3

I have been to three foreign countries: Germany, Canada, and China.

I have been to three foreign countries, namely Germany, Canada, and China.

I am trying to rewrite the sentences above without using ":" or "namely". Specifically, I would like to use a verb/preposition "include/including" or similar words such as consisting, containing, and comprising. Is such usage acceptable?

  • 17
    Why do you need to avoid using a colon or namely? What about other punctuation, like an em dash or parentheses, or a different word or phrase, like specifically or to wit? – choster Sep 7 '17 at 16:12
  • 6
    except in extremely formal writing, I think you could simply omit 'three foreign countries' and say "I have been to Germany, Canada, and China." – Jeutnarg Sep 7 '17 at 19:57
  • 1
    @sgroves say "I have only been to..." if you are worried about that misunderstanding. I doubt it will be of concern in most contexts as is – Jeutnarg Sep 7 '17 at 20:51
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    @sgroves True, if that is the original meaning... most of the OP's question seems to imply the list isn't necessarily the only countries visited. – TripeHound Sep 7 '17 at 20:55
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    @TripeHound What? The OP's question definitely implies those are the only countries visited. Both example sentences have absolutely zero ambiguity. – user428517 Sep 7 '17 at 20:56
12

The two sentences you give are the normal way to say this.

The other common way to express this idea is to say, "The foreign countries that I have been to are Germany, Canada, and China." Putting "three" in there would be awkward. But it would flow naturally if you're emphasizing that this is a small number, like, "The only three foreign countries that I have been to ..."

Using "including" would be wrong because "including" is used when you are giving a partial list, not a complete list. You could say, "I have been to three foreign countries, including Germany." But if you list all three, than it's not "including" any more. It's the whole list.

"Containing" is used when the things listed are stored in some bigger thing. Like, "I have a closet in my bedroom containing my clothes and my shoes." It's rarely used to talk about countries because we don't normally think of countries as being inside something. Perhaps you could say, "Europe contains Germany and France", but I don't recall ever hearing someone say that. People do talk about "containing" a country when they mean to restrain it in some way, like "During the war the British navy kept Germany contained on the continent."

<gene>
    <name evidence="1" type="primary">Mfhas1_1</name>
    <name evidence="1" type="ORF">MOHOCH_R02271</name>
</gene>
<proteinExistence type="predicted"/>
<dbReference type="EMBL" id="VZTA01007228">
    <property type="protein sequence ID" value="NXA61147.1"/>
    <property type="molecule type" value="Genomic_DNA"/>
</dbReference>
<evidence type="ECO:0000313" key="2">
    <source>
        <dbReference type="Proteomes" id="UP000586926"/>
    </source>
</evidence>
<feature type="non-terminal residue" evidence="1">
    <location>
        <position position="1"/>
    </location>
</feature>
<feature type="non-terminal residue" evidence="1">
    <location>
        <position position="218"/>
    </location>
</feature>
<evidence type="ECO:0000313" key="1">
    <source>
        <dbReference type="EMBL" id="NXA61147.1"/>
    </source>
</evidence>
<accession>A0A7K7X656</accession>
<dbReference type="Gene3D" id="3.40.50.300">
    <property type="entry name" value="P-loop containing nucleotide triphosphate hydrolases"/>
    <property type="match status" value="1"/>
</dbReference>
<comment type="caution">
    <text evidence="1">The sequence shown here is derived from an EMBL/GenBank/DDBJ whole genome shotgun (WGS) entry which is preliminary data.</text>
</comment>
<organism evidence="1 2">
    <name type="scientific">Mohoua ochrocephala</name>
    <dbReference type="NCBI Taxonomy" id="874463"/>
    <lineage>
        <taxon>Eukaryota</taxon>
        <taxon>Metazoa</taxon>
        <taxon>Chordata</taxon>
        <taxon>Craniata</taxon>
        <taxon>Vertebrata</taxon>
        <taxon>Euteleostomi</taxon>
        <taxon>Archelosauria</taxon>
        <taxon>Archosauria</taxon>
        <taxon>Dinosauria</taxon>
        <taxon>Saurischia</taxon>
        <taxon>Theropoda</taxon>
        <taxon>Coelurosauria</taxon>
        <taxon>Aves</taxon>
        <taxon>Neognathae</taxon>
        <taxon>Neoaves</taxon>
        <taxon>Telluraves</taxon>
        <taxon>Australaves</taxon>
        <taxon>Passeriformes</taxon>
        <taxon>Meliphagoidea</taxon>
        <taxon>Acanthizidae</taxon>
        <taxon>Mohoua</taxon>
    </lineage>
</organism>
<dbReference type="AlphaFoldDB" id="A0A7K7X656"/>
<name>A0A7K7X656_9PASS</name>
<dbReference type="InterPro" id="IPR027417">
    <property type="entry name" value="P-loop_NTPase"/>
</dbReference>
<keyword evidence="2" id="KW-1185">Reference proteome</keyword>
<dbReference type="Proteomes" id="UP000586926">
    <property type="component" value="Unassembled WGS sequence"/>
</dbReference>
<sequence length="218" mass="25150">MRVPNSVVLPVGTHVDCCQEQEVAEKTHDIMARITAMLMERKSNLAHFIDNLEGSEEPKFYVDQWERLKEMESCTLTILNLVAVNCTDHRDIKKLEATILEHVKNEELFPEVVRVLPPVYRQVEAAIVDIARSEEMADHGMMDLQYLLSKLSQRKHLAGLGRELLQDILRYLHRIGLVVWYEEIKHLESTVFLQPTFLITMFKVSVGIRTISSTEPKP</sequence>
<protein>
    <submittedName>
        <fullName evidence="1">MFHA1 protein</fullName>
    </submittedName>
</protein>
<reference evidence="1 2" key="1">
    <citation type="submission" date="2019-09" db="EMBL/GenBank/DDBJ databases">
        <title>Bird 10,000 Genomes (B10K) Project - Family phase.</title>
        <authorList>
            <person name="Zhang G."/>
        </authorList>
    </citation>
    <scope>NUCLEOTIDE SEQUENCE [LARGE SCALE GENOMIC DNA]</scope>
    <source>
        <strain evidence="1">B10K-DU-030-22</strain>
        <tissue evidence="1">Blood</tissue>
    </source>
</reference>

"Consisting of" and "comprising" are valid if you talk about the countries you have visited as a list. That is, you can't say, "I have visited three countries consisting of Germany, Canada, and China", because there's no object there to do the consisting. You could say, "Here is a list of countries I have visited, consisting of Germany, Canada, and China." But that seems an awkward way to express the idea.

Why don't you want to use a colon or the word "namely"?

  • I feel using a colon or the word "namely" separates the sentence. Is it possible to say as follows: "I have been to three foreign countries, namely Germany, Canada, and China, where some of my friends live". – rama9 Sep 7 '17 at 16:47
  • @rama9: There's no reason to include the (slightly "florid") word namely in such a context. All it does it alert the listener that there's a list coming up that he's expect to pay attention to (a lecturer might use this device to help ensure his students make a note of the elements about to be named). In your specific example the issue is ambiguity as to whether you have friends in just China (or in all three countries), not the "separation" of clauses. – FumbleFingers Reinstate Monica Sep 7 '17 at 17:12
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    @rama9 You could restructure the sentence to be more along the lines of "I have visited friends in Germany, Canada, and China." Then you say you went to the countries, you say your friends live in all three, you avoid the separation issue, and the end sentence is shorter anyway. – cjl750 Sep 7 '17 at 19:13
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    Or "I have visited three countries where my friends live - Germany, Canada, and China." would also work, if you want to emphasize the visiting of countries more than the visiting of friends. Basically - bring "friends" before the list. – Soron Sep 7 '17 at 20:47